Judging by the Redfin and Zillow views and favorites, our home was a hot commodity. It was kind of weird when cars would line up to drive the cul-de-sac and stop in front of the house, take pictures, and drive off. Hello! I waved from the front windows while working from home. More intrusive still, our realtor received and scheduled so many private viewings and pre-inspections prior to and after the open house that we found ourselves being forced to leave our furnished home for hours at a time. It wasn’t easy, especially for the kids and the dog.
Could you do it? I worried about swiped records and CDs the entire time.
On the other hand
We received nearly a dozen offers in just one weekend. All of them were comfortably above asking, with no contingencies and a rather quick closing. But as interest rates in the US have doubled (mid-May), that means our own buying power has also diminished.
In late March, while I worked from home and took care of the kids, the missus traveled Home one long weekend to the best coast and viewed our targeted area with an agent. She visited the local schools and got a lay of the land for grocery shopping and other essentials (tacos). In viewing open homes, she explained to the agent what we were looking for: mid-century construction, three or four bedrooms, a two-car garage, and an intimate backyard. Many houses theoretically fit this description, but my wants, the missus knew, were that TVs don’t go above fireplaces or in corners, and for a usable two-channel setup, speakers go on the short, front wall, preferably not in front of windows. And the missus’s biggest want? A space where she could craft and sew in the same room where I listened.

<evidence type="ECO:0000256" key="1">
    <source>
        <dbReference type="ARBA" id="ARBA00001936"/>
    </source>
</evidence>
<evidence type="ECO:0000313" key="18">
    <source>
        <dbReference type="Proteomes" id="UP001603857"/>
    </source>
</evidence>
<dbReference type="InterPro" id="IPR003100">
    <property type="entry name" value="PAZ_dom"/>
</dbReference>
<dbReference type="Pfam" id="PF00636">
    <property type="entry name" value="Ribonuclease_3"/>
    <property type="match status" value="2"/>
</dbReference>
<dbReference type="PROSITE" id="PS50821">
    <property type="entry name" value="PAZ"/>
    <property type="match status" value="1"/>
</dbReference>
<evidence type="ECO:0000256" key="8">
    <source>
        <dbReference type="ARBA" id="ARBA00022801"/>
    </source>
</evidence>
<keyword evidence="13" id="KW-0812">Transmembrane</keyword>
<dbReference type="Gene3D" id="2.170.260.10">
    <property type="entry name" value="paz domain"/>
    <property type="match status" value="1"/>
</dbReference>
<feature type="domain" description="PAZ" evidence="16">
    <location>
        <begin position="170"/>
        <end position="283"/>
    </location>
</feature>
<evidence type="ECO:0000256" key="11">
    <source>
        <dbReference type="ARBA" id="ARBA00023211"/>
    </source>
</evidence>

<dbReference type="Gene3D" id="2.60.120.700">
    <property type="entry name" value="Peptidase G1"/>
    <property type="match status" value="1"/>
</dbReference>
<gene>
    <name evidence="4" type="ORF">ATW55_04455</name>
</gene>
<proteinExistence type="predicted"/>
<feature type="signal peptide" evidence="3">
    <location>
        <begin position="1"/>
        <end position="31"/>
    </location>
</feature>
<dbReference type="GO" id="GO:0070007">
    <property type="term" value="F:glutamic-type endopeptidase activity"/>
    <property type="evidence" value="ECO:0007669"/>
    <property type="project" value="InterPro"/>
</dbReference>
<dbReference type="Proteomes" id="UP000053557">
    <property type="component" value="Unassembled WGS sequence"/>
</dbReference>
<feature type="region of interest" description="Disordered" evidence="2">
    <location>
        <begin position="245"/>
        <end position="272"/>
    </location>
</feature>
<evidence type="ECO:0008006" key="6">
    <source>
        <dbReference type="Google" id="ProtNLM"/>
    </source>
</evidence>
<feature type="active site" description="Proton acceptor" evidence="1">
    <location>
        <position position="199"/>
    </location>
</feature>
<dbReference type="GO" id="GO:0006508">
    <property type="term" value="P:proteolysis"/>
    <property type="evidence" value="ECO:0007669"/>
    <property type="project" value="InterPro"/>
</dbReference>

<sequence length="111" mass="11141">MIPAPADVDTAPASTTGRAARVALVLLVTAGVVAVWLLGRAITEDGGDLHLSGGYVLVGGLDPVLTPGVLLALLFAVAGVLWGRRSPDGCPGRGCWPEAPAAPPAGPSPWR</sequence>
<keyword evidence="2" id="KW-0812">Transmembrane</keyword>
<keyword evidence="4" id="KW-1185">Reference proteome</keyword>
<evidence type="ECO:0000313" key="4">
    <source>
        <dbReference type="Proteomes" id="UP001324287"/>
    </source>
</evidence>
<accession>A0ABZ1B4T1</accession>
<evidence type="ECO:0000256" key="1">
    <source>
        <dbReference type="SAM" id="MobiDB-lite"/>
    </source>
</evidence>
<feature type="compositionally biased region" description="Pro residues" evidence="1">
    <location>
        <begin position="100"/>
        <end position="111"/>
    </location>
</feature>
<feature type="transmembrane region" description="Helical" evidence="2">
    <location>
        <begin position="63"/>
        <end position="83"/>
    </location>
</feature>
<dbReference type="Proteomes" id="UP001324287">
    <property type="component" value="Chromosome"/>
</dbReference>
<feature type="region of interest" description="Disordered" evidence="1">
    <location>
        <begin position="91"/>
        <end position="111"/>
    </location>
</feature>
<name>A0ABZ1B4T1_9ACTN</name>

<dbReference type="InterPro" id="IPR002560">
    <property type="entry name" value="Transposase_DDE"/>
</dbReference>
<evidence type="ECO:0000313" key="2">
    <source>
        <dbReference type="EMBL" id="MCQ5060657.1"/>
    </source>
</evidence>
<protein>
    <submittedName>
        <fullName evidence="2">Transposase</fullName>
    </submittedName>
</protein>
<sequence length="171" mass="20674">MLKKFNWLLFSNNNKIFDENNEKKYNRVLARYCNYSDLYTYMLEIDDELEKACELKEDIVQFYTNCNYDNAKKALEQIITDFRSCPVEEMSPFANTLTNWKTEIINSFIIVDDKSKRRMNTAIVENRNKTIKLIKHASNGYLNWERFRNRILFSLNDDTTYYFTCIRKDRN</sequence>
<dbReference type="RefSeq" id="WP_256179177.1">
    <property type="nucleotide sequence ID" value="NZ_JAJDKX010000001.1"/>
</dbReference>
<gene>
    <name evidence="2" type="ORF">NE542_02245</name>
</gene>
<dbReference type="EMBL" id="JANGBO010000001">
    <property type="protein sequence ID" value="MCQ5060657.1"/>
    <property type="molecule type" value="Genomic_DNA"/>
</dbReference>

The forever home
I began writing this in early April, and it’s now almost July. Moving and packing are the absolute suckiest worst. But there’s light at the end of this tunnel. Sight unseen, we found and purchased our dream home and, well . . . um . . . it doesn’t feature a listening or crafting space. In fact, it might be better than we imagined.
Are you crazy like me?
Got a moving story of your own? How high on the needs list was a place to put the big speakers? Were you able to find a suitable audio spot while looking for your next home? Hit that email button below and share your WAF/S(pouse)AF successes and failures!
This month’s “New Noise” features selections from my past few months. Admittedly, it’s been a period of little actual dedicated home listening. (Yo, we’re moving!)
That said, I’ve made time, on repeat, for Immutable (Atomic Fire AF0026DP), the newest album by Swedish progressive math extreme metal band Meshuggah. It’s got the foot-tapping groove. And don’t tell me your co-worker hates Meshuggah. Everyone loves Meshuggah, including old people, Russian dance punks, public transportation commuters, birds, and yeah, even Soul Train.
April is a special month in the US, socially and musically. I don’t identify with the practices of the people who celebrate one of the days in this month, but I indulge in their music, and for me, none are better than Sleep and Electric Wizard. IYKYK, and if you don’t, then Dopesmoker (Southern Lord LORD158) and Dopethrone (Rise Above RISELP073GS), respectively, are the movement’s holy works. Think slow, loud, repetitive—not unlike Black Sabbath’s debut.
Oh, but this month’s titular Ocasek occasion? Shades down, volume up, backing out of the driveway to the remake by West Virginia groove/thrash alums Byzantine.
It’s been real, D.C.